The path of love she is talking about does not have to be aligned with one particular religion. Within the religions, she says, some people are exploring a loving, inclusive spirituality and some are not. Where she parts company with the religions is when "Ideology takes precedence over caring about other people. Or when religious ideology excuses or promotes divisiveness or violence. Then it ceases to be religious."
Stephanie Dowrick was born in New Zealand in the late 1940s. She was brought up an Anglican until the age of eight when her mother died and her father became a Roman Catholic. She recognises this switch of camps from one Christian tradition to the other, at a time when each viewed the other with the utmost suspicion, would shape her eventual conviction that there is wisdom to be learnt from all the great faiths. This insight influenced her writing for many years, as well as her personal spiritual practice and teachings and led eventually to her being ordained in 2005 as an Interfaith Minister.
By the age of 21, she was living in London and working in publishing and in 1977, when the Women's Liberation Movement was at its height, she started the London feminist publishing company, The Women's Press.
While still working at The Women's Press she studied psychotherapy and from that came the idea for her book, Intimacy and Solitude. To write this, she left London and came with her then-partner to Sydney in 1983. But before completing that book, she wrote a novel, Running Backwards Over Sand, and gave birth to her two children.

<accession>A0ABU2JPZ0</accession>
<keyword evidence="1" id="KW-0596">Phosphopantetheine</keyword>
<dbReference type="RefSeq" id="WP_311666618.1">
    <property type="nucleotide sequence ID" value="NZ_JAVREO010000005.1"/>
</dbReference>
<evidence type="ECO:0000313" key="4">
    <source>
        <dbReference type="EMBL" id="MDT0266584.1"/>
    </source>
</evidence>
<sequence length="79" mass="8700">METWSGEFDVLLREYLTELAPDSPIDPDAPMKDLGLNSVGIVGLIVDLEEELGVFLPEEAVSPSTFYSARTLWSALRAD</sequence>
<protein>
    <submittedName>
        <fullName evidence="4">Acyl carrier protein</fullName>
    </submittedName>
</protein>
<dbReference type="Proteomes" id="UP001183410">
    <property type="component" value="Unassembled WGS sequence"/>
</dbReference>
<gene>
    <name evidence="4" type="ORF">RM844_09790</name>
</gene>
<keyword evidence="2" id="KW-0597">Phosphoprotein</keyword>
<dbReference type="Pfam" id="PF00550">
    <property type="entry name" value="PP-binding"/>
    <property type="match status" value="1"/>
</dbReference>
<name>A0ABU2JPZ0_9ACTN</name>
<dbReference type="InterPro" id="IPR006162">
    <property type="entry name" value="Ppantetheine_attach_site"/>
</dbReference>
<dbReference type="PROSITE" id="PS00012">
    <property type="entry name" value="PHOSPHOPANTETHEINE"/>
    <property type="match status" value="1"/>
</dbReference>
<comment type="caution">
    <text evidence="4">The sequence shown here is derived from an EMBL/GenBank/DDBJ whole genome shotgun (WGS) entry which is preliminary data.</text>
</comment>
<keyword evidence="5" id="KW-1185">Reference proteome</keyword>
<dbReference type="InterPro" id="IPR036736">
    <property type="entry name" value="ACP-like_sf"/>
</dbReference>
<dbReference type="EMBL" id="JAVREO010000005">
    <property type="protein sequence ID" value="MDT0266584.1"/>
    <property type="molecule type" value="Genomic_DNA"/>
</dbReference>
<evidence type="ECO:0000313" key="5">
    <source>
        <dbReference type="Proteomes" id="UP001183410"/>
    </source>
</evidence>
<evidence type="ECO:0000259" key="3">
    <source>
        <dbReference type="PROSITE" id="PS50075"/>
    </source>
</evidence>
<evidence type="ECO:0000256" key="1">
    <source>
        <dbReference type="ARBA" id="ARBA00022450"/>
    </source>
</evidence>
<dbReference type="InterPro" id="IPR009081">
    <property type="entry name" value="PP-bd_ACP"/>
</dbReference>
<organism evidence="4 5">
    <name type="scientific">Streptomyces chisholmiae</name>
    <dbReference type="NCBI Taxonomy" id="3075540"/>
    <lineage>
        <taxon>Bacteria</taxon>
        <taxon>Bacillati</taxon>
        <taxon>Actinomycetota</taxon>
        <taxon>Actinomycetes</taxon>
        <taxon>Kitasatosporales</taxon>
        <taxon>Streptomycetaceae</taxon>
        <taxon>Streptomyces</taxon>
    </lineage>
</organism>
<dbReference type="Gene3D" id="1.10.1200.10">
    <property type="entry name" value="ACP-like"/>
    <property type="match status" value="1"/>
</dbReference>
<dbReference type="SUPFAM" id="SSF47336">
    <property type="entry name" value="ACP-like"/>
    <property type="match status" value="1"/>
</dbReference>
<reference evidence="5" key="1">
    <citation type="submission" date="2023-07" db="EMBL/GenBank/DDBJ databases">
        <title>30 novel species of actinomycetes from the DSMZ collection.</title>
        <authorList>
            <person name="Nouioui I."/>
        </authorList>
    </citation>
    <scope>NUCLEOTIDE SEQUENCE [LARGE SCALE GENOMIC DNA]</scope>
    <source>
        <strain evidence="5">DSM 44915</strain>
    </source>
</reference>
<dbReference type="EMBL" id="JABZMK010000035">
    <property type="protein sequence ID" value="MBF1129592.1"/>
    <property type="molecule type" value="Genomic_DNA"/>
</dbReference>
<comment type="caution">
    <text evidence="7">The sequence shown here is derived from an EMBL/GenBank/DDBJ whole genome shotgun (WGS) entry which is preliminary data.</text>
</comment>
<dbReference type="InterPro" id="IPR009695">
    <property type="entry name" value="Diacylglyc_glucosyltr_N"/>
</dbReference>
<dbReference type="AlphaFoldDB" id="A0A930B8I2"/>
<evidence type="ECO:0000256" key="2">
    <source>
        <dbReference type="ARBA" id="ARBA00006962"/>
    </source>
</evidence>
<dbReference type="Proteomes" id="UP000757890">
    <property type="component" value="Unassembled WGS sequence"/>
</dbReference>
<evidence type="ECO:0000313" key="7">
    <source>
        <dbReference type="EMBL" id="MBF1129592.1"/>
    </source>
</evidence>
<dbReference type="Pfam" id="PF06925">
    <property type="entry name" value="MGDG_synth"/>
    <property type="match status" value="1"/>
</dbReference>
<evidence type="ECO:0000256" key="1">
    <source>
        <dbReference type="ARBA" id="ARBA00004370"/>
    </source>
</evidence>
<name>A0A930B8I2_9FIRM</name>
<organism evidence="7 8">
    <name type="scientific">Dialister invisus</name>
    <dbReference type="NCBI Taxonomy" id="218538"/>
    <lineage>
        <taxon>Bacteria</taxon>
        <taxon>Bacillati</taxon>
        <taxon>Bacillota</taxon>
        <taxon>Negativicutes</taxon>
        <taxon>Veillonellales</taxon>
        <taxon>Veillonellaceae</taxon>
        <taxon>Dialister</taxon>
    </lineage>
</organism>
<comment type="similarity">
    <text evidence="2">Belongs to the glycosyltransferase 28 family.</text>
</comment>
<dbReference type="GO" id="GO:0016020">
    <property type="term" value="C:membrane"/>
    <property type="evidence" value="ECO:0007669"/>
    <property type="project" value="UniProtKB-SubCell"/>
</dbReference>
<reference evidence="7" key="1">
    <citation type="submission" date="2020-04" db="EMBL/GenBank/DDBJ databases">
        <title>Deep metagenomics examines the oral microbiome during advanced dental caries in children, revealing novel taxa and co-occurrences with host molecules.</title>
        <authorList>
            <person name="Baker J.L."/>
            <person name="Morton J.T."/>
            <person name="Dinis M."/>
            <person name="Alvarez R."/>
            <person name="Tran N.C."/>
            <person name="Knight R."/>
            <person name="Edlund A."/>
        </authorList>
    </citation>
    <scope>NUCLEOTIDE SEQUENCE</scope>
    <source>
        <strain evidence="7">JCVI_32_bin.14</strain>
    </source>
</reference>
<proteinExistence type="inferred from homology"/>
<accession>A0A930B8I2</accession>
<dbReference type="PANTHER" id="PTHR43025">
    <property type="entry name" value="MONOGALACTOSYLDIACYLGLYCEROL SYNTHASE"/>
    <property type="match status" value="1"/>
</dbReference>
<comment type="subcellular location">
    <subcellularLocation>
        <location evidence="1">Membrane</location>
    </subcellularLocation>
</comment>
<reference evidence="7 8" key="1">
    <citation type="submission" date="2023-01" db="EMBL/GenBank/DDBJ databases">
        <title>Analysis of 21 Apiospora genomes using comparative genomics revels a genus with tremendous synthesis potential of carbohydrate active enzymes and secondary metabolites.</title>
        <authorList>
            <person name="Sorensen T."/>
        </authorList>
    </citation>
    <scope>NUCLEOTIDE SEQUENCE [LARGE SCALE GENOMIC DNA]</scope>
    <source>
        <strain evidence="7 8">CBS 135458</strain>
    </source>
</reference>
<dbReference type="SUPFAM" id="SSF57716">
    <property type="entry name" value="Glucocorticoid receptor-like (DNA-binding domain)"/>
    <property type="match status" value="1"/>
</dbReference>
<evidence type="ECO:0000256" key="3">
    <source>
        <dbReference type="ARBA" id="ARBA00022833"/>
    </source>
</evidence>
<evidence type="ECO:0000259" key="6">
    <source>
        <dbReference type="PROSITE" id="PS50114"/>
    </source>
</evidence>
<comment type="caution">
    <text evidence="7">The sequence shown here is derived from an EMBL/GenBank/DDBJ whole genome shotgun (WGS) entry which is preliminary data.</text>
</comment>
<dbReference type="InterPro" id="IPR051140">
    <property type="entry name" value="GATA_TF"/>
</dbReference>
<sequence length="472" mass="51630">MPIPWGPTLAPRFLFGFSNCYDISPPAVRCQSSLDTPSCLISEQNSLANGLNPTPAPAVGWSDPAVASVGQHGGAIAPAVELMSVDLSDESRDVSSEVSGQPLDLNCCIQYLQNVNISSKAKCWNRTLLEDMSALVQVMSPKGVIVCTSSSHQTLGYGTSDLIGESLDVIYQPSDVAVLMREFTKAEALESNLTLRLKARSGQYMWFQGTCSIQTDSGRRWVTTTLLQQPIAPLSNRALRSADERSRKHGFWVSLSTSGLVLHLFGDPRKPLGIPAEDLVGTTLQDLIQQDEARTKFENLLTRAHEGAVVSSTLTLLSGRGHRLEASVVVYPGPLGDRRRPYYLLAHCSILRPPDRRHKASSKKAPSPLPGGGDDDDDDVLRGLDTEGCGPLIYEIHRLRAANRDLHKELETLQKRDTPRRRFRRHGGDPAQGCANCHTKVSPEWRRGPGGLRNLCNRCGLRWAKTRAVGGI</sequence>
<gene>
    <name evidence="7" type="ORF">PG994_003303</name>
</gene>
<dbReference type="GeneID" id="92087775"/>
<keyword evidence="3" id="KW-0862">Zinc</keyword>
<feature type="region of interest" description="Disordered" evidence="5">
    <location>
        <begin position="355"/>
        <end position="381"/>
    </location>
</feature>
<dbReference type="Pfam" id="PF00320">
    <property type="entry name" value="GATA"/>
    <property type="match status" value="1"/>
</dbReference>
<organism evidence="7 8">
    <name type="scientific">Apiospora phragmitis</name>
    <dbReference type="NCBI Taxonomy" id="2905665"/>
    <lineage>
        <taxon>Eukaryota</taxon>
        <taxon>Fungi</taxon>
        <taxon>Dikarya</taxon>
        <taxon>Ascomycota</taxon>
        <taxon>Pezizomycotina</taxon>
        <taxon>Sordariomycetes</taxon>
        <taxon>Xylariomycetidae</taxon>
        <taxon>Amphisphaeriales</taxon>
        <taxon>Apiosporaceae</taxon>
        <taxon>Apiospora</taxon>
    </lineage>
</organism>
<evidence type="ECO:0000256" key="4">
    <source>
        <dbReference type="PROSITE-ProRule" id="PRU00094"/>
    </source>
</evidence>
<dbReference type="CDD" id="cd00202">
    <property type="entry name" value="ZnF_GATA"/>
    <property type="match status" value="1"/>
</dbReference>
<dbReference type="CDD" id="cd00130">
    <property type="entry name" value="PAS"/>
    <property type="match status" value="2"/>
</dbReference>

Then she spent six years researching and writing Intimacy and Solitude in which she explores how being able to accept our self allows us to better understand our relationships with others. These are themes she also takes up in her new book, Seeking the Sacred. Intimacy and Solitude was published in 1991, revised in 2002, and was instantly a phenomenal success. It has sold over 100,000 copies in Australia and New Zealand alone.
Other bestsellers by Stephanie Dowrick include Forgiveness and Other Acts of Love, published in 1997, which examines the virtues of courage, fidelity, restraint, generosity, tolerance and forgiveness, and Choosing Happiness (2005), which explores the resources we have within us for our own happiness and the crucial importance of taking charge of how we are behaving towards and affecting other people. Both these books draw on Stephanie's psychotherapy background and her years in private practice and teaching groups and workshops. It is evident in Seeking the Sacred that Stephanie still places great importance on the insights we can draw from psychotherapy.
"How we think about ourselves, and who and what we believe we are capable of being, has to be our first and most persistent investigation," she says. "This might include asking ourselves, 'Am I constantly putting myself down? Am I constantly reminding myself of my disappointments or failures? Am I ignoring my strengths or even what I have learned from difficult situations?"'
Stephanie suggests that until we can treat ourselves like a "best friend", we will have difficulty being genuinely accepting and tolerant with other people. The subtitle of her book is "Transforming our view of ourselves and other people" and the transformation she points to is enhancing, particularly when it is grounded in the respect for life that is part of her spiritual vision.